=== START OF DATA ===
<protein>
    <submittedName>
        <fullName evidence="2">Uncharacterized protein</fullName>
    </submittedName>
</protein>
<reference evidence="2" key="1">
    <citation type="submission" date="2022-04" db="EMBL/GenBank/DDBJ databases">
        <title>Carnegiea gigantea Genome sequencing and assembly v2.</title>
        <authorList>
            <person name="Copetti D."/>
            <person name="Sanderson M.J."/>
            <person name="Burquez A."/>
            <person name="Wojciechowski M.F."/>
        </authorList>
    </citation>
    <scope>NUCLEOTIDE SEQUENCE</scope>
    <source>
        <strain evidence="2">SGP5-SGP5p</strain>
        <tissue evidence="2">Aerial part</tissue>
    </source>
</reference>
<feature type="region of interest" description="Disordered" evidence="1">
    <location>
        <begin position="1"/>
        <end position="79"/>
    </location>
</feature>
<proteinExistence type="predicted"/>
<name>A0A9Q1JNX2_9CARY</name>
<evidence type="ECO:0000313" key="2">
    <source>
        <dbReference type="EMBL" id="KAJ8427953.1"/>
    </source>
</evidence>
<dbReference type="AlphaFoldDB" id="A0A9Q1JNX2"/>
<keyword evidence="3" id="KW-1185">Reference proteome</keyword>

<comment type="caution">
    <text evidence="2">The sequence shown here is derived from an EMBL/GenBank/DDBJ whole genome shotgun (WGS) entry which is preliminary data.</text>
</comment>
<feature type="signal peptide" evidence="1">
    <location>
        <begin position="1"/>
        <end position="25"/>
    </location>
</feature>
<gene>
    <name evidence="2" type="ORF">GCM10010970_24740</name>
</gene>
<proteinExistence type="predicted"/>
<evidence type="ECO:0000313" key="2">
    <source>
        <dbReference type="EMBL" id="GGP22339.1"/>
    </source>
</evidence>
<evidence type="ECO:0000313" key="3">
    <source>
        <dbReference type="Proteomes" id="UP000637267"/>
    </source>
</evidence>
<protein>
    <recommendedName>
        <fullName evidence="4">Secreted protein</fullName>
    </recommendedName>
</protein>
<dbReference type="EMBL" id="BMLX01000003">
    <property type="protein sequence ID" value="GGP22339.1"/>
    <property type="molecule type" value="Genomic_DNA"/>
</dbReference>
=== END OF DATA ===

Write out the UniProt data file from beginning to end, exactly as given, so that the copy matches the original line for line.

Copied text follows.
<protein>
    <submittedName>
        <fullName evidence="2">Uncharacterized protein</fullName>
    </submittedName>
</protein>
<reference evidence="2" key="1">
    <citation type="submission" date="2022-04" db="EMBL/GenBank/DDBJ databases">
        <title>Carnegiea gigantea Genome sequencing and assembly v2.</title>
        <authorList>
            <person name="Copetti D."/>
            <person name="Sanderson M.J."/>
            <person name="Burquez A."/>
            <person name="Wojciechowski M.F."/>
        </authorList>
    </citation>
    <scope>NUCLEOTIDE SEQUENCE</scope>
    <source>
        <strain evidence="2">SGP5-SGP5p</strain>
        <tissue evidence="2">Aerial part</tissue>
    </source>
</reference>
<feature type="region of interest" description="Disordered" evidence="1">
    <location>
        <begin position="1"/>
        <end position="79"/>
    </location>
</feature>
<proteinExistence type="predicted"/>
<name>A0A9Q1JNX2_9CARY</name>
<evidence type="ECO:0000313" key="2">
    <source>
        <dbReference type="EMBL" id="KAJ8427953.1"/>
    </source>
</evidence>
<dbReference type="AlphaFoldDB" id="A0A9Q1JNX2"/>
<keyword evidence="3" id="KW-1185">Reference proteome</keyword>

<comment type="caution">
    <text evidence="2">The sequence shown here is derived from an EMBL/GenBank/DDBJ whole genome shotgun (WGS) entry which is preliminary data.</text>
</comment>
<feature type="signal peptide" evidence="1">
    <location>
        <begin position="1"/>
        <end position="25"/>
    </location>
</feature>
<gene>
    <name evidence="2" type="ORF">GCM10010970_24740</name>
</gene>
<proteinExistence type="predicted"/>
<evidence type="ECO:0000313" key="2">
    <source>
        <dbReference type="EMBL" id="GGP22339.1"/>
    </source>
</evidence>
<evidence type="ECO:0000313" key="3">
    <source>
        <dbReference type="Proteomes" id="UP000637267"/>
    </source>
</evidence>
<protein>
    <recommendedName>
        <fullName evidence="4">Secreted protein</fullName>
    </recommendedName>
</protein>
<dbReference type="EMBL" id="BMLX01000003">
    <property type="protein sequence ID" value="GGP22339.1"/>
    <property type="molecule type" value="Genomic_DNA"/>
</dbReference>